CLEMSON, S.C. - The Clemson football team has been forced to trim two of its allotted 29 preseason practices, coach Dabo Swinney said Monday.
The Tigers have been cited by the Atlantic Coast Conference for wearing improper attire in practices, Swinney said.
"We've got what I'm calling Girdle Gate going on around here," Swinney said. "The pants that were under our shorts - and just so you know we've always worn that around here - for whatever reason, it has become an issue this year. On the first two days of practice the ACC ruled that this was improper attire to have that girdle on with the little built-in padding.
"Obviously we didn't know that. Certainly if you're robbing a bank, you wouldn't invite the media to come cover it."
Clemson's first practice, back on Aug. 4, was open to the media. Its morning practice today also was open to the media. The a.m. session was supposed to be the first of two workouts on the day.
Swinney said his team will not practice tonight, as a result of the ruling, and won't begin the first "full blown" two-a-day session until Wednesday.
The coach seemed baffled at the ruling, as he addressed the media just inside of the Jervey practice facility shortly after 12 p.m. Monday.
"Obviously there was no intent to break a rule, but somebody turned us in on that and the ACC said it was indeed improper attire," he said. "I think you can turn on the television or get on the Internet and find a lot of high-profile universities that have the same exact attire that we had on the first two practices. But we're not going to argue this ruling."
Swinney said he first learned of the ACC looking into the matter last week, when an equipment staffer brought it to his attention after a conversation with Stephanie Ellison, Clemson's director of compliance.
"He came up to me on Thursday and said they had called over and said someone had called them to say we were wearing illegal attire," Swinney said. "I said, 'What?' We were wearing the same thing we had been wearing for years. All Stephanie could do was react to it.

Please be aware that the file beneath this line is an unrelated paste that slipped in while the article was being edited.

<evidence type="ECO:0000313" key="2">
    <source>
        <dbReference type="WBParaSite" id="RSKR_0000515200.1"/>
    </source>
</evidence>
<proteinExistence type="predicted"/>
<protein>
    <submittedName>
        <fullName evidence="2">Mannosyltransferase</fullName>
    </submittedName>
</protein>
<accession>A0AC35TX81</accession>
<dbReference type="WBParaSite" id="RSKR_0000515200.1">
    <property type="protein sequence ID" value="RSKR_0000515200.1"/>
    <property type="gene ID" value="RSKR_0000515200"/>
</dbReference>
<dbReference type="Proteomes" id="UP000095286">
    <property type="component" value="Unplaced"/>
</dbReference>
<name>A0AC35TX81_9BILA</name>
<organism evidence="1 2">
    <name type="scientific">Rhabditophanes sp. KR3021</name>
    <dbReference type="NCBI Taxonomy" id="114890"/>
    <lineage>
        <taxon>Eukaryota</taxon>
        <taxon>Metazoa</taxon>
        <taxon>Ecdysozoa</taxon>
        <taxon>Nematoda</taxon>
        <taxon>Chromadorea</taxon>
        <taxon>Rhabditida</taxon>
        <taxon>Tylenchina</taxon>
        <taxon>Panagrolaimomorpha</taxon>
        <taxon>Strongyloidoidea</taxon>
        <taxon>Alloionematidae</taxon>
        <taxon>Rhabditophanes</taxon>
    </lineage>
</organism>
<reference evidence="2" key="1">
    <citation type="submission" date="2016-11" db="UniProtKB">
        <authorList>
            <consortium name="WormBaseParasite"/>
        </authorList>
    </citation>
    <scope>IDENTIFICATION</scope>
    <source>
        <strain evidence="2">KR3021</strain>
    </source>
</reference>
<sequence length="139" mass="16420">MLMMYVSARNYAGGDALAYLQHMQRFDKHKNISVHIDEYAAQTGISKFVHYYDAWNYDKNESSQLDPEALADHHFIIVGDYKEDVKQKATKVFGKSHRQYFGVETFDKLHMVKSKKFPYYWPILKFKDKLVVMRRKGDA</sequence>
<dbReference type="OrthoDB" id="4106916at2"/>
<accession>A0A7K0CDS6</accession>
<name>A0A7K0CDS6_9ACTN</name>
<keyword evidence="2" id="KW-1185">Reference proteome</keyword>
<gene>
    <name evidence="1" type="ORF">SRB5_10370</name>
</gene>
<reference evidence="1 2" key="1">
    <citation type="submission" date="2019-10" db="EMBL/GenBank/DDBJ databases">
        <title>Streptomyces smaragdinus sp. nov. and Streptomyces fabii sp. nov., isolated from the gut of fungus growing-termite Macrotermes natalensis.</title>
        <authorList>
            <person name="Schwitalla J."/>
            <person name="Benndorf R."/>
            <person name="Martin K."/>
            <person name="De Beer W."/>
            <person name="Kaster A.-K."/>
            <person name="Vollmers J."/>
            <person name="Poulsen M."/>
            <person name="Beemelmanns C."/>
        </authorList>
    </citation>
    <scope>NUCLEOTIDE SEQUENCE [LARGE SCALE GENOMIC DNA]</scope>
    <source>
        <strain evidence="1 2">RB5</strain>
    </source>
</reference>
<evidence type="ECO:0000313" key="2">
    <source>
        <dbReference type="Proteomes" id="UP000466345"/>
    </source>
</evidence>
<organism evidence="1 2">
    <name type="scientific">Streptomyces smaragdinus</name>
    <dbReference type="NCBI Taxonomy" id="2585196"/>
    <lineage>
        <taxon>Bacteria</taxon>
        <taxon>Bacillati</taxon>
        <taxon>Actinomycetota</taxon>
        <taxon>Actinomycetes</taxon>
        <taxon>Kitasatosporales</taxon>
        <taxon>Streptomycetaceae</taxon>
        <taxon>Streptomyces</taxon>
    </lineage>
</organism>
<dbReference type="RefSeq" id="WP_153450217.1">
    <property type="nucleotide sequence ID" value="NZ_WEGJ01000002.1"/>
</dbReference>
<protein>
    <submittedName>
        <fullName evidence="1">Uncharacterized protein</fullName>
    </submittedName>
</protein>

"There's a lot of other schools in other conferences who have worn them. I don't know what their penalties are, but ours was two less practices. We'll make good use of the time."
Swinney said he was appreciative of the NCAA's involvement in the matter because the ACC had initially wanted to force the Tigers to restart its acclimation period.
"I was like dad-gum, we can't get anything done in shorts. We've got to get to work with our pads on," Swinney said. "So we put that out there and the NCAA said, 'OK, we'll accept that.'
"We're not arguing the rule. It is what it is. I told the team for whatever reason nobody seemed to care the last few years. But it seems people are watching us."
Swinney said staffers worked out a different schedule with the team in light of the ruling. Players will have position meetings tonight, a team dinner and a walk-through, which the 39-year-old coach says is not considered by the NCAA as an on-the-field [practice] activity.
"We'll get a lot out of it. It might even be a blessing in disguise," he said. "We've got a big scrimmage in the morning and then Friday afternoon we're going to have a team function, a little outing planned."
Swinney said the team practiced a little longer than normal Monday, as a result of the Tigers having its originally scheduled second practice of the day taken away. The team had been slated to end workouts at 11:30 a.m., following a start time of 9:30. The Tigers were not done until after 12 p.m. Monday. The previously scheduled evening session had been slated to begin at 7:30, with an end time of 9:15.
Swinney said the ACC front office has since sent out an email to all of its schools' compliance directors informing programs of the ruling.
Clemson is preparing for its season opener on Sept. 5 against Middle Tennessee. The Tigers are a 21-point favorite over the Blue Raiders.